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As 3D printers become more and more reliable, their prints get better and better. But FDM printers do have their problems too: you print tiny ovals that smooch together at the edges, and infill makes it awkward at times. So, how do I make a 3D-printed die fair (as in: not favoring one side too much)?

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    $\begingroup$ How fair do you want them to be? Casino dice are subjected to some pretty rigorous tests. And I swear my d20 refuses to roll a 20 for critical hits. $\endgroup$ – Cort Ammon Oct 30 '17 at 18:37
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    $\begingroup$ Consider in your quest for "fair dice" that commercially produced dice are not all "fair". Only "precision" dice can truly be considered "fair". I have a D20 that is almost a perfect sphere due to poor manufacturing over-tumbling it. $\endgroup$ – BunnyKnitter Oct 30 '17 at 18:38
  • $\begingroup$ Are you not worried about the overall weight of the dice? 3D printed items that I've handled always seem very light to me, and it seems like a die would feel "fake" and just act differently than a typical die. $\endgroup$ – JPhi1618 Oct 30 '17 at 20:00
  • $\begingroup$ There are already some great answers here and I only have one thing to add to them. Even if your printed die is not completely fair it's pretty easy to adjust it to be fair. A bit of sanding in the right place and you'll balance the die. Going off this you find the side that rolls most frequently and sand/polish off a bit of it. Then repeat until you are as fair as you like. $\endgroup$ – ColGraff Oct 30 '17 at 20:15
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    $\begingroup$ See also Will 3D Printed Dice Be Fair? $\endgroup$ – Greenonline Aug 7 '18 at 8:34
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This is going to become a 3-step answer, as 3D Printing uses 3 different steps: Design, Slicing & Material choice before I elaborate alternate ways to some fair dice. Yet, we start with the material, as we need to know about it first. In this case it does impact everything from design to slicing and the print.

Variant A: Printed perfect(?)

Step 1: Know your material

Let's face it: most materials used in Fused Deposition Modeling (FDM) face an non-homogenous shrinking between XY plane and Z axis. But if you know these specific properties for your printer/filament/temperature combo, you can compensate for that. Know your material - you will need that for slicing. Run a test print of a 10x10x10 mm cube and measure - the offset of the 10mm on each axis is what you need to compensate for via your slicer.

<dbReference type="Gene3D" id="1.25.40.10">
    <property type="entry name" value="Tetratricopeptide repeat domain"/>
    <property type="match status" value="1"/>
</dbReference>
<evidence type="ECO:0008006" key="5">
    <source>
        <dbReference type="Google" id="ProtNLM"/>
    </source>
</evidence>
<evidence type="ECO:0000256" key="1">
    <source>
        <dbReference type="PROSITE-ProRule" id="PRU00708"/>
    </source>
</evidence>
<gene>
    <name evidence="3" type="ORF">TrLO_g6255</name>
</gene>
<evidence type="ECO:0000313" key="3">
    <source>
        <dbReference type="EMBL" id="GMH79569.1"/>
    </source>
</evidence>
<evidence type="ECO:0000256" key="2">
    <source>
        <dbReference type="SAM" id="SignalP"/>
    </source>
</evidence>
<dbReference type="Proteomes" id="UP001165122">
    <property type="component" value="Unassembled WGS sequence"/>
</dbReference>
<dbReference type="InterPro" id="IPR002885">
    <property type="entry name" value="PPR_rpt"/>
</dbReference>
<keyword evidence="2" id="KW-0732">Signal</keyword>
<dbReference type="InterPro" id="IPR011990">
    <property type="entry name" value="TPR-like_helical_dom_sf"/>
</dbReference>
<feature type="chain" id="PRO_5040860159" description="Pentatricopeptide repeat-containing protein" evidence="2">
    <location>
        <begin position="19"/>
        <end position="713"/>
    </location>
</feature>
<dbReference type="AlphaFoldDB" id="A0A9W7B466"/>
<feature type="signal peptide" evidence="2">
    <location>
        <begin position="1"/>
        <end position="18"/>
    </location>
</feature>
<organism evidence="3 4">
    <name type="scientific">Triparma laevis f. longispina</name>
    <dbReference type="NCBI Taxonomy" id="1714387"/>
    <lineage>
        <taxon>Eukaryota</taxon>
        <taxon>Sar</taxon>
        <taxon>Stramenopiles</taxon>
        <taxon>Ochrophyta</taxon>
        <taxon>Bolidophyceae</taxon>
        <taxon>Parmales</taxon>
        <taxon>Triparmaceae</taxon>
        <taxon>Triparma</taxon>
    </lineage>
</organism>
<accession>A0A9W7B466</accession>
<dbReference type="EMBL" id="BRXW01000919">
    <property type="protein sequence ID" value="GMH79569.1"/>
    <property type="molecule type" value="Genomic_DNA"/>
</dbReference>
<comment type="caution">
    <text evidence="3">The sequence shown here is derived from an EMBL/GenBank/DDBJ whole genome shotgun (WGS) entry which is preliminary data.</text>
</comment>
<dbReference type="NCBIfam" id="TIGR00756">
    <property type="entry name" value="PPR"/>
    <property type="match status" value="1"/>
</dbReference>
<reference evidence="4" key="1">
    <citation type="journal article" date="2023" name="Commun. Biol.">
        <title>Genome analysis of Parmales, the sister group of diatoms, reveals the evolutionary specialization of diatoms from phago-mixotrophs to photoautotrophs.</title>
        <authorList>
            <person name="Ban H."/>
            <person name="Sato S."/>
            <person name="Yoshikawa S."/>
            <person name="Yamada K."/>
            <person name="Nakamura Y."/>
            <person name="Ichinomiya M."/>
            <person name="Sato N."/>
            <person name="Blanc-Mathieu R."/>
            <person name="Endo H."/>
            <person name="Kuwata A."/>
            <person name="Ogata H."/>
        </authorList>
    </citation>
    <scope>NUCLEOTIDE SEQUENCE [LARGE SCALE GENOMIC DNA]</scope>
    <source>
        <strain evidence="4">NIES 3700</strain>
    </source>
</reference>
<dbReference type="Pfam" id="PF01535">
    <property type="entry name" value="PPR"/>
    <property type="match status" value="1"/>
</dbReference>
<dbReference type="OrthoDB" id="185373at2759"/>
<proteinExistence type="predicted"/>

Step 2: Design fairly

Platonic bodies

When designing your STL, try to design as fair as you can. Either indent the numbers as little as you can while maintaining readability, or, if you have a 2 color printer, fill the numbers with same density material but from the other color.

Another thing to consider: indent the same surface area on each face of the body. That way you remove the same volume and thus same weight from each face, making it somewhat fair in the design, as the Center of Mass should be mostly in the center of the body now.

Prism-"dice"

A cylindrical (or rather: prism) design that is rolled over its "cylinder" surfaces might be the most easy to be designed fairly and be reasonably easy to slice, without having to resort to specialist slicing methods and tons of different compensations to keep in mind or having to assemble the object after print. It might be made with or without a "fall over" cone/elipsoid shape at both ends. Or it might be made like a dreidl, having only one conical/elipsoid tip for easy printing, possibly even havign the 'stem' printed as a different object and then assembled after print.

Step 3: Slicing

Now, there is a pretty fair design... but what settings to use when printing it?!

Infill will make it wonky, so there are 2 options: solid (100% infill) and fully hollow (0% infill). Solid is easier to print and heavier. Hollow saves (depending on surface sides) 95% or more of the material in contrast to solid but can fall victim to sagging flat surfaces or wall thickness being not the same as flat area thickness.

Now, after we chose the infill settings, we need to choose some other things. We want to print fairly delicate stuff, so we should use a smaller layer height than normally (0.05 mm, for example), and better a smaller nozzle - 0.2 mm or even less, if available. This again means, calibrating the printer/material combo for these two settings (XY / Z shrinking).

After calibration, finally print! The dice should be pretty ok in fairness with that, but they are still not totally fair...

Extra-step: Postprocessing

You might make a test for bias by floating it on a salt water layer under tap water... if you managed to get it solid enough to reduce the air inside it to make it sink between these layers. That way you can slightly sand the heavier side until it is unbiased.

If you manage to print somewhat fair and hollow, you might consider filling the cavity with some kind of resin (for example epoxy) to give the objects a bit of weight. This has some caveats on its own though: you'll have to leave a filling hole and you'll have to coat the inside equally or refill it several times to ensure a complete fill as most resins shrink when curing. Also, most resins heat up in curing, though usually not to the degree it melts FDM. As you work with resin, Wear gloves as it is aggressive to skin!

BUT! 3D printink can do more!

Variant B: Printed Perfection